The primary benefit for the customer is that when everything explodes their IT budget doesn’t necessarily change. This means that they can plan a budget for IT services that is consistent and doesn’t change on a monthly basis or based on how much work you are doing for them. Obviously, the downside for you as the MSP, is that you are liable for work which you may or may not be making a profit on. So it is vital, that this service get priced out properly, or your clients will take you to the cleaners.

But, when the pricing is done right, and you’re selective about the customers that you’re working with, this style of pricing can be the most liberating thing for you as the IT Company. If you rely heavily on RMM tools and try to reduce customer service requests by handling them before they happen, you will find that you are getting paid exorbitantly and regularly. As with the previous pricing structure, the monthly revenue allows you to build a stable business and support regular expenses such as employees, vacation time, a benefits package, and other standard expenses that are difficult to handle with the lumpy income provided by break fix style services.

Including just about all types of service under one price makes it very easy to quote new clients on a price for their company. Also, because this is one of the most expensive options, it is also possible to switch from a per machine pricing model to a per user pricing model. Customers like per user pricing because it is easier for them to understand and they feel like they’re getting a deal if they have multiple computers per user.

Pricing per user tends to range anywhere from $100-$300 per person. While this may seem exorbitant, you will be able to provide better service than an internal IT department at a fraction of the cost. It is important to remind your prospects that they aren’t just hiring any IT company but they are hiring a company to operate like their own internal IT department. Since your company will operate kind of like their own personal CTO, you will be able to do more than just fix their broken computers. It is not uncommon for managed services companies following this pricing structure to include additional services such as monthly or quarterly meetings to make sure that technical requirements are being constructed and met in the companies that they work for. As an MSP you have the opportunity to come alongside your clients and be more than just an IT guy, you have the chance to share all of your technical expertise to improve their company enhance their automation and make them more profitable. This can be a huge selling point to visionary CEOs who want to take advantage of your company’s technical expertise. Just make sure you price it right :-).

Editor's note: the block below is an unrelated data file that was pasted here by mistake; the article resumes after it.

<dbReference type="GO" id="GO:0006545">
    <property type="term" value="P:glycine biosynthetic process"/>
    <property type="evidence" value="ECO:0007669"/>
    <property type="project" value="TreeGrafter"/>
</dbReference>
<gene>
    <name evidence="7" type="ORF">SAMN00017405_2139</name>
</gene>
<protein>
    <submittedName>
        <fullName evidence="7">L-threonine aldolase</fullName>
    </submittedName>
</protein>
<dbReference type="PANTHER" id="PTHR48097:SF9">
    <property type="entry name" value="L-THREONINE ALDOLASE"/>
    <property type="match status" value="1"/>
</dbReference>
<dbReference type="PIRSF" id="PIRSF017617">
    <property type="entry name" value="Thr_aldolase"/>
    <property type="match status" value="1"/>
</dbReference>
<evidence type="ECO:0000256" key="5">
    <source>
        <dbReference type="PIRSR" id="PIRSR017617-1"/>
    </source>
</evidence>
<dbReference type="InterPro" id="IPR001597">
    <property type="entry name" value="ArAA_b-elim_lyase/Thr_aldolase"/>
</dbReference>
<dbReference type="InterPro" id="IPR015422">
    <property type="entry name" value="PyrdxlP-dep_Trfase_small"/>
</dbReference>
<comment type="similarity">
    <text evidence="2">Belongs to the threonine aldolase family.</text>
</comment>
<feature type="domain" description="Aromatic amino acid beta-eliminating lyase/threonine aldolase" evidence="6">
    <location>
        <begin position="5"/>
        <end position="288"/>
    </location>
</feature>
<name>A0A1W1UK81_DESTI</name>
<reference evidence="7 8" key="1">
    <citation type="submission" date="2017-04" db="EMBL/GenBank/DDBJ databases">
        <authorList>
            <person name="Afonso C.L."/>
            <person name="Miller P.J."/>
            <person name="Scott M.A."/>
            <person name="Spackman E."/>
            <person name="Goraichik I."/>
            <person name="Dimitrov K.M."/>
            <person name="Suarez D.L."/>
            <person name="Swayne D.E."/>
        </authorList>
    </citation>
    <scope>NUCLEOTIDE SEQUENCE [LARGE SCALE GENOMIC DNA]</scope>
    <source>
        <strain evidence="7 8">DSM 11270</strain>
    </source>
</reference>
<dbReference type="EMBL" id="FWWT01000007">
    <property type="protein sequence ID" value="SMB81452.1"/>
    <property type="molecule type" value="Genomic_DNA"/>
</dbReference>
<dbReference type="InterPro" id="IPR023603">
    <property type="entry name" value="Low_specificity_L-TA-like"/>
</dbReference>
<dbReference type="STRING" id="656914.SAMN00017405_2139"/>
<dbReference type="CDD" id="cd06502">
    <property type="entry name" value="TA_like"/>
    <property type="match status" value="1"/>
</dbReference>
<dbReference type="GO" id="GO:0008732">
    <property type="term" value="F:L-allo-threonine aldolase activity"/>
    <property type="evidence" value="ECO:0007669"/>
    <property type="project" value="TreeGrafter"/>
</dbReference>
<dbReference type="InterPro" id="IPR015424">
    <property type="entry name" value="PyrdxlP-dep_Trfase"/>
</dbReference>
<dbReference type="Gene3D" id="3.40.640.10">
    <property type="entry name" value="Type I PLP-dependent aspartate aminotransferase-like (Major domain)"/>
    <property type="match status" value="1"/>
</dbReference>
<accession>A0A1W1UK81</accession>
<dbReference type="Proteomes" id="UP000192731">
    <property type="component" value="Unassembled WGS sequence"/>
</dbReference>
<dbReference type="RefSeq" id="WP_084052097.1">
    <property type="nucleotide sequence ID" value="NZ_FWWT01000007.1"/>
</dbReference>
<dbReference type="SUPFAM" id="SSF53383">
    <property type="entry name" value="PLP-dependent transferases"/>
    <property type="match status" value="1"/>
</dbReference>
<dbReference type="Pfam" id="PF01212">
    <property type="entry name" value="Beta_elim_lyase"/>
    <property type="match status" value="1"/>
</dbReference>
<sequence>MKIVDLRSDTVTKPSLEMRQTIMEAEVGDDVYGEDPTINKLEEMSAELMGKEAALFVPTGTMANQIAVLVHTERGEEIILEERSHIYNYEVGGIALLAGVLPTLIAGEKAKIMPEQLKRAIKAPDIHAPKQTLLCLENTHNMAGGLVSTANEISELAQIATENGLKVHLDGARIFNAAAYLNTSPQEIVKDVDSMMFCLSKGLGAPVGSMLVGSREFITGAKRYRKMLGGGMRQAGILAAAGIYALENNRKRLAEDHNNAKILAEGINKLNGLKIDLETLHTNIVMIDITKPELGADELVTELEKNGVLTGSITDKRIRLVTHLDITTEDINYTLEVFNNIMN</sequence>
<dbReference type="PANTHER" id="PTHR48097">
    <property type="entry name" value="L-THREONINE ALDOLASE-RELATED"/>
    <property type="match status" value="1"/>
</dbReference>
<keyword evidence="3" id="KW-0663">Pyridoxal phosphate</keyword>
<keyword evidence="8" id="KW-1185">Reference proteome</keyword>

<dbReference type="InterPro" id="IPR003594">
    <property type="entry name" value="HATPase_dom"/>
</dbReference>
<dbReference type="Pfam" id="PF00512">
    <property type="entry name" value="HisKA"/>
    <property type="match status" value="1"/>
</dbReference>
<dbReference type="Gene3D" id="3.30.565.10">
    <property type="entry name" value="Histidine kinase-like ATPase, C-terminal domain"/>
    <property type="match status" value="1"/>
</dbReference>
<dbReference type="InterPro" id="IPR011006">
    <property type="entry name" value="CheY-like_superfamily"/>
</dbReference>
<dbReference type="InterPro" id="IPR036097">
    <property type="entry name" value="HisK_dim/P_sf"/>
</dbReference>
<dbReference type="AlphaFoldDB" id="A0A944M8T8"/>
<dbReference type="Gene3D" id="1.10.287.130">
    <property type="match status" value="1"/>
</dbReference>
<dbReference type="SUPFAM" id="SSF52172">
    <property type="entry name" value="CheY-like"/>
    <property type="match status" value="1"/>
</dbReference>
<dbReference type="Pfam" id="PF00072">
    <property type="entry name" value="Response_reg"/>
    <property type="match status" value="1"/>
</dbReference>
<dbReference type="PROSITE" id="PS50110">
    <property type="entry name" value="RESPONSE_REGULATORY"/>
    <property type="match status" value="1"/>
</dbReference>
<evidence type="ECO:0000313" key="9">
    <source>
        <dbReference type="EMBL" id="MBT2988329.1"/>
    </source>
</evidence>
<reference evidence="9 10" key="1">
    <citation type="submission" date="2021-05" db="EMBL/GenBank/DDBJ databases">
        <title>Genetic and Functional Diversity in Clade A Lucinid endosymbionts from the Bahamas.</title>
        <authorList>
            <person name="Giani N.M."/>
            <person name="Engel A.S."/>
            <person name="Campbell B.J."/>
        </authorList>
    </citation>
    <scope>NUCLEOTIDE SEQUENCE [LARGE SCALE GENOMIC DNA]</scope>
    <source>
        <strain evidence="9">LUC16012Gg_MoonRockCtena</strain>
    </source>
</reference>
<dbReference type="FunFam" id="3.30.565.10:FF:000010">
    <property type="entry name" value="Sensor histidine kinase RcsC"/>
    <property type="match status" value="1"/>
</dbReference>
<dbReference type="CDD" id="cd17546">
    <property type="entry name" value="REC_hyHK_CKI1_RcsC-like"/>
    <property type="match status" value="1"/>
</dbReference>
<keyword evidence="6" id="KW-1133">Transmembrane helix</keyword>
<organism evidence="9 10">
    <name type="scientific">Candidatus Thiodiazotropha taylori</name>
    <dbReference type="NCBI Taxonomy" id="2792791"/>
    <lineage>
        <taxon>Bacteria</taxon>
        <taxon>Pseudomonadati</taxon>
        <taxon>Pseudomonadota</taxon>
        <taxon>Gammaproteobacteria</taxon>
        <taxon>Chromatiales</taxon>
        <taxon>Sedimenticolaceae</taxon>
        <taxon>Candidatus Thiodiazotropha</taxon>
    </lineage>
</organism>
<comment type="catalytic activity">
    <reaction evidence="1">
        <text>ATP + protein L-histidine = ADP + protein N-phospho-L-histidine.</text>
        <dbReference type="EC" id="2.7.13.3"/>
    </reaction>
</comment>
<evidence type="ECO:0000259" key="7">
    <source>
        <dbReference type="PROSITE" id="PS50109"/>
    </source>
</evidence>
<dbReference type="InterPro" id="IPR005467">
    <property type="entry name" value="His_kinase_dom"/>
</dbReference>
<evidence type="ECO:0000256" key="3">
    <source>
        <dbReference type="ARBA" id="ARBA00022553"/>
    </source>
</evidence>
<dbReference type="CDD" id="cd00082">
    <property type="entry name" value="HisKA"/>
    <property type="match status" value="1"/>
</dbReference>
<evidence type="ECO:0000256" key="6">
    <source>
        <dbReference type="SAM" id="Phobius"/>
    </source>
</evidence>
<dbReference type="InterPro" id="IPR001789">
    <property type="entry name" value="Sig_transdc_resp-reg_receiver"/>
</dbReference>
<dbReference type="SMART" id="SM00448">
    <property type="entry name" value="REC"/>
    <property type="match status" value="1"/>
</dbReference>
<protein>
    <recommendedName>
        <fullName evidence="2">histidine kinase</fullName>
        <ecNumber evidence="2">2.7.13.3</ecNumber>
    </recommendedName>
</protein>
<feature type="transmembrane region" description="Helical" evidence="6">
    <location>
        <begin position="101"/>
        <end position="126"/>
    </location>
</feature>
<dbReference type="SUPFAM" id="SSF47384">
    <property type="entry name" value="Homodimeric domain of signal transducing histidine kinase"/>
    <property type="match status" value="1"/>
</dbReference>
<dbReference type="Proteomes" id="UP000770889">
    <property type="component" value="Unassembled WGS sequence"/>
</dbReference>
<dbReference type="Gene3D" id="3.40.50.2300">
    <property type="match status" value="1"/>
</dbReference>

In conclusion

As you may have guessed, my favorite pricing model is an all-you-can-eat model. The reliability that it offers to your company is unparalleled. It may not be easy to sell it to clients who are just looking for a deal but, because of that, you will attract clients that respect your time and your expertise.

Because of the consistency of your income you will be able to grow your company quickly without breaking the bank. Your company will also be worth a great deal more should you ever decide to sell it since you will be able to prove monthly income and show consistency in your revenue.

Since you will be able to bring on additional employees you will also be able to do things like take a vacation every once in a while :-).

It is not easy converting a break fix company into a pure all-you-can-eat managed services company. It will take a great deal of dedication and you may find yourself firing clients who you have worked with for years because they can’t afford/don’t want to pay the pricing that you’re asking for. Make sure you understand the transition and what it means to your company before you try to go through with it. You may find that one of the other pricing models that I discussed such as an unlimited remote support with break fix on-site service is more reasonable and easier for your customers to swallow.

One thing I can tell you is that if you decide to make the transition to an all-you-can-eat managed services style of contract you are going to have to stop doing hourly-based work otherwise you will not attract the type of customer that you want.

Hopefully, this guide has been useful to you, and you now have a greater understanding of some of the pricing models that are out there. It would be awesome, and helpful to other MSPs reading this article, if you would take the time and list out your general pricing structure in the comments below this article. If there is one thing that is consistent across all managed services providers is that there are no two MSPs that are exactly the same. The numbers that I gave above are fairly generalized and are based on information that I’ve gathered over the course of four or five years and talking to well over 1000 managed services providers. But it would not surprise me if there is a completely new model or a new take on one of the models listed above posted in the comments. So take some time and share with the community what you’re doing because it will probably help another MSP become successful, and you may find something to help you become more successful as well :-).